ECSA Partners participate in drowning and rescue simulation


On June 18, The Spanish Association for Accident Victims (Asociacion Estatal de Victim de Accidentes) and Summa 112 emergency services held a drowning and rescue simulation in Madrid in order to call attention to the long standing problem of pool drownings in Spain, and to advocate for the adoption of goog practices such as pool fencing.

Many ECSA country partners attended the event, which was widely publicised by national newspaper, radio and television media.

Dr Francisco Canes

Each year in Spain between 120 – 150 children drown on beaches, pools, rivers and reservoirs. 60% of children who survive drowning incidents are left with severe disabilities. Children most at risk are between 1 – 4 years of age. In the case of child drownings near home, 23% of small children who drowned were not actually swimming at the time of the incident, rather they had been playing on a porch or in a yard, and then wandered into the water.

Spain with its warm climate and strong tourism culture has over 700,000 pools. This is a number greater than any other European country with the exception of France, where national legislation requiring safety measures around private pools is already in place. 86% of child drownings in Spain take place in private pools. Yet private pools are not required to use 4 sided fencing with a self locking gate, which is proven to be the most effective method to prevent drownings.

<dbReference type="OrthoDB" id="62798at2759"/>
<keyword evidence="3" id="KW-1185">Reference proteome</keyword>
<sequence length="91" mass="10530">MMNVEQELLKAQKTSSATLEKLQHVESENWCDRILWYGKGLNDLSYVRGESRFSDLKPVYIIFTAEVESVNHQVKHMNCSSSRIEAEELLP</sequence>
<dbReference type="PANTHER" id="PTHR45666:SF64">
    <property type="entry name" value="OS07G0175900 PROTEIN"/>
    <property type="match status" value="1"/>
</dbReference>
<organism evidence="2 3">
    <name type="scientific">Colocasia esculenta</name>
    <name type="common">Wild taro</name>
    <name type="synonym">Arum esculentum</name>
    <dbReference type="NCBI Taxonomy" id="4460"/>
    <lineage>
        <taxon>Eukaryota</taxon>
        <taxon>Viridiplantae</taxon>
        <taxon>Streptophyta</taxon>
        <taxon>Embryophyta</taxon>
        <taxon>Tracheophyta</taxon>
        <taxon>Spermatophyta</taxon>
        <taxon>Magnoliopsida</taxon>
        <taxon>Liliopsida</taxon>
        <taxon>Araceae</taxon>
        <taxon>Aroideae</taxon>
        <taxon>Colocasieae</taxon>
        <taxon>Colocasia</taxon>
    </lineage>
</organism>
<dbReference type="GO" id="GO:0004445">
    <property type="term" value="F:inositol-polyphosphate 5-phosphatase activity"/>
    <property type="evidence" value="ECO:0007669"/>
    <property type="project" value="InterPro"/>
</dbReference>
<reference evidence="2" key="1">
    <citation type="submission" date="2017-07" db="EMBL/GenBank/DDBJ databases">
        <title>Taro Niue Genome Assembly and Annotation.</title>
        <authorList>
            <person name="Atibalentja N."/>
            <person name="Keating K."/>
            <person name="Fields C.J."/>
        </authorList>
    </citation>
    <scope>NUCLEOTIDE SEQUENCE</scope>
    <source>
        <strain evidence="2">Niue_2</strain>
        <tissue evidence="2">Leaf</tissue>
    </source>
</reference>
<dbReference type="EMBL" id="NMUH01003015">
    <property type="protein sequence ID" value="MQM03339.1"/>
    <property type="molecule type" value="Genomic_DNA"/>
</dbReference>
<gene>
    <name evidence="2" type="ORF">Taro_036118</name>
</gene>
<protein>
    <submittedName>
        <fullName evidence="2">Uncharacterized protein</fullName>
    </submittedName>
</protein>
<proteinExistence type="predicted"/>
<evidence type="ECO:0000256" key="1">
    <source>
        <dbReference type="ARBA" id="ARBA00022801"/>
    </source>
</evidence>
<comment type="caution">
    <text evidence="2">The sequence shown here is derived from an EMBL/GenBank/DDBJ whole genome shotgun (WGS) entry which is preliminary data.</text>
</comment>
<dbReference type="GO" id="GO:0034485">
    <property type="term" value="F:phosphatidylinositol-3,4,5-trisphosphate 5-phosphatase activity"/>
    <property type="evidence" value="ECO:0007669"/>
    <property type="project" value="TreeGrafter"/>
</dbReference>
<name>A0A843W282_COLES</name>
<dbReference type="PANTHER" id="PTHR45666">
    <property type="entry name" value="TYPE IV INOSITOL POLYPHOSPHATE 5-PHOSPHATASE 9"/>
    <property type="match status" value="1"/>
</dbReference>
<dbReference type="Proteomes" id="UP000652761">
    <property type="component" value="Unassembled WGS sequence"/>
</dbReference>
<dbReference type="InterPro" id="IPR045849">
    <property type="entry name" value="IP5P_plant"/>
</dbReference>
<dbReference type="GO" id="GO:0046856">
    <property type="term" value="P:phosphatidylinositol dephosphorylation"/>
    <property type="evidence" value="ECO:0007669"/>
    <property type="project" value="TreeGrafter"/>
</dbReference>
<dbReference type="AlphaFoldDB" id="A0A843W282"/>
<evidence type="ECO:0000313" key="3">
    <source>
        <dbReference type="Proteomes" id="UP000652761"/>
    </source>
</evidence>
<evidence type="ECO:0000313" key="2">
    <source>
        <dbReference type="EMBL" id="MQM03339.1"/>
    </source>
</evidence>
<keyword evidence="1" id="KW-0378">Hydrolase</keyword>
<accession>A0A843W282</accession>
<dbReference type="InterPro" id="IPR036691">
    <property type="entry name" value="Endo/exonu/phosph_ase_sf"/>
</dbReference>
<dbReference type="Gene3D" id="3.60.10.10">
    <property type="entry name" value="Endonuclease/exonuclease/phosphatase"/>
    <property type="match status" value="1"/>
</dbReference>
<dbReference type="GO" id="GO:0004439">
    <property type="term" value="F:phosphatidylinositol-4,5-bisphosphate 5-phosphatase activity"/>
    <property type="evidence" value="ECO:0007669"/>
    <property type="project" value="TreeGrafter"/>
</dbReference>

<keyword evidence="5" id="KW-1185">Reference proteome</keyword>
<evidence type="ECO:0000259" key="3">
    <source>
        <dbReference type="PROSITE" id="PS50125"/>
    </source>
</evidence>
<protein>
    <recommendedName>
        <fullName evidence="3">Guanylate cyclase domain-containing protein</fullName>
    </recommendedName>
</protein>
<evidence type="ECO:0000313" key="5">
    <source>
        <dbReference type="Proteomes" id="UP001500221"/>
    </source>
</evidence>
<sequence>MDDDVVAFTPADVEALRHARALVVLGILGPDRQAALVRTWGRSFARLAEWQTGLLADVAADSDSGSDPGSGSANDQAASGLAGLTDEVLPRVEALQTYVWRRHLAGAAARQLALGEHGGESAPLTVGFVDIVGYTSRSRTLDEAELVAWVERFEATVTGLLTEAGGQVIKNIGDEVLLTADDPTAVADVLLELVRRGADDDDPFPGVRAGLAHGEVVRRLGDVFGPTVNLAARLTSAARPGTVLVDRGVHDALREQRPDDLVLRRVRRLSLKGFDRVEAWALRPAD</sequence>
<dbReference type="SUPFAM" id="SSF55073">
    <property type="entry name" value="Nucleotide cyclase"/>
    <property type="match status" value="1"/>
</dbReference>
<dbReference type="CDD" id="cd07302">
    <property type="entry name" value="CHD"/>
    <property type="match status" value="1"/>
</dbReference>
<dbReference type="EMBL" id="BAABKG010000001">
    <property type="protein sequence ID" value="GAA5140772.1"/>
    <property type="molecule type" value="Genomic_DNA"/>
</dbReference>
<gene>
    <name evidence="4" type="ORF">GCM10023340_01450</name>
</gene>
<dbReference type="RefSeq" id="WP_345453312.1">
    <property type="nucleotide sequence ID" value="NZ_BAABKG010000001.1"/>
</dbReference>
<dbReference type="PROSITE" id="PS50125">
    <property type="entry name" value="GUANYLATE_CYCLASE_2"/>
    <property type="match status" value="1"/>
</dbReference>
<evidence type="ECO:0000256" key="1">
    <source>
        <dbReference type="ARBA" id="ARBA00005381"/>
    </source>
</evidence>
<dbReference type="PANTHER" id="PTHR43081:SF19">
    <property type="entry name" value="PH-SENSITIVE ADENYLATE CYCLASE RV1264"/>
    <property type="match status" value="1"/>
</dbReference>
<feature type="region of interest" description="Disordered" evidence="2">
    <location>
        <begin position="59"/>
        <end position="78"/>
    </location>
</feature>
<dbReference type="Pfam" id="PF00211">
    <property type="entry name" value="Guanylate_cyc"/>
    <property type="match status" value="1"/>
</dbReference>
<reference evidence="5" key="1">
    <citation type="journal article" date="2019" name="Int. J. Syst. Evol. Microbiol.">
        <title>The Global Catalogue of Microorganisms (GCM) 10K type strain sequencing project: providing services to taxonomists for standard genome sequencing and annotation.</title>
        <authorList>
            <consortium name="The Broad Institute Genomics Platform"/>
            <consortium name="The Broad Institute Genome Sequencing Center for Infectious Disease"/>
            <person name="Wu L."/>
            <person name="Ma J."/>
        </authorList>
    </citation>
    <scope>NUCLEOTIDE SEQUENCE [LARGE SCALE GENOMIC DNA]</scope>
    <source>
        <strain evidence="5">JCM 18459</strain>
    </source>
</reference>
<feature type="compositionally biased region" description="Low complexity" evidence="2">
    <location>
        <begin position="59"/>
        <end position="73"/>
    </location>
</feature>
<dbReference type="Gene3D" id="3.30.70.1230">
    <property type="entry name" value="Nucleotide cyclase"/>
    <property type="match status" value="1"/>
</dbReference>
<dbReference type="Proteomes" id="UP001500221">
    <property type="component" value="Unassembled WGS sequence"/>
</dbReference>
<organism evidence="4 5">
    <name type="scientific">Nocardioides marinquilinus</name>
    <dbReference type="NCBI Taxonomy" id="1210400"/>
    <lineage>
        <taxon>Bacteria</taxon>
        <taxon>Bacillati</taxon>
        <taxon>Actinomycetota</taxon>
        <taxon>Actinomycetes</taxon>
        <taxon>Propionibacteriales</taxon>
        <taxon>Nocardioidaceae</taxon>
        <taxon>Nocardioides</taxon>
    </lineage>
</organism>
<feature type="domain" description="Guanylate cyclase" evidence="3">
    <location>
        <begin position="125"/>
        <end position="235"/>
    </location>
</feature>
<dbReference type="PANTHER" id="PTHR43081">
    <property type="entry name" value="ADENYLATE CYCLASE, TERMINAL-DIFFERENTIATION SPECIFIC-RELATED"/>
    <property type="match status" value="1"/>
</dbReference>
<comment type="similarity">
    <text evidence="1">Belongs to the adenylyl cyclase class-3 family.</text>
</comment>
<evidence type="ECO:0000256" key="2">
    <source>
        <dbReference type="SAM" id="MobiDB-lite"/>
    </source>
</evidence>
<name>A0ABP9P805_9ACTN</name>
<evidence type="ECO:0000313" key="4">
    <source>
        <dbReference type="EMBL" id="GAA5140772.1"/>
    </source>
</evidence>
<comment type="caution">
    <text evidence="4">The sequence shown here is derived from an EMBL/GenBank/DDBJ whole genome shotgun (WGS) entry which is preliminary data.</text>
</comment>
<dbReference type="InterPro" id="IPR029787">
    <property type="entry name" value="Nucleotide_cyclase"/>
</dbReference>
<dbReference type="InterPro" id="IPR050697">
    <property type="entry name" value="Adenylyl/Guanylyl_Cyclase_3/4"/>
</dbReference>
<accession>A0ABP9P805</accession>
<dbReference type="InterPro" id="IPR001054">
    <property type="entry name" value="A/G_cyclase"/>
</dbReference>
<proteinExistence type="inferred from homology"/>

Francisco Canes, President of The Spanish Association for Accident Victims, stressed that while fencing is the best proven preventive measure, there remains further need for constant supervision of children, as well as swim lessons for children, abstaining from alcohol while swimming or supervising children near water, and maintaining extra vigilance while on holiday. Furthermore, it is recommended that all parents and caregivers learn CPR techniques, as every minute after a drowning rescue counts toward minimising the risk of permanent disability.

Dr. Jorge Parise, Spain's representative to the Alliance, paediatric surgeon and director of Sociedad Espanola de Cirugia Infantil, emphasised that children of the youngest years are at greatest risk for drownings in private pools, and that this often happens silently, and in less than a few minutes. For this reason, the event was held in a small private pool, which best represents the most common child drowning scenario.

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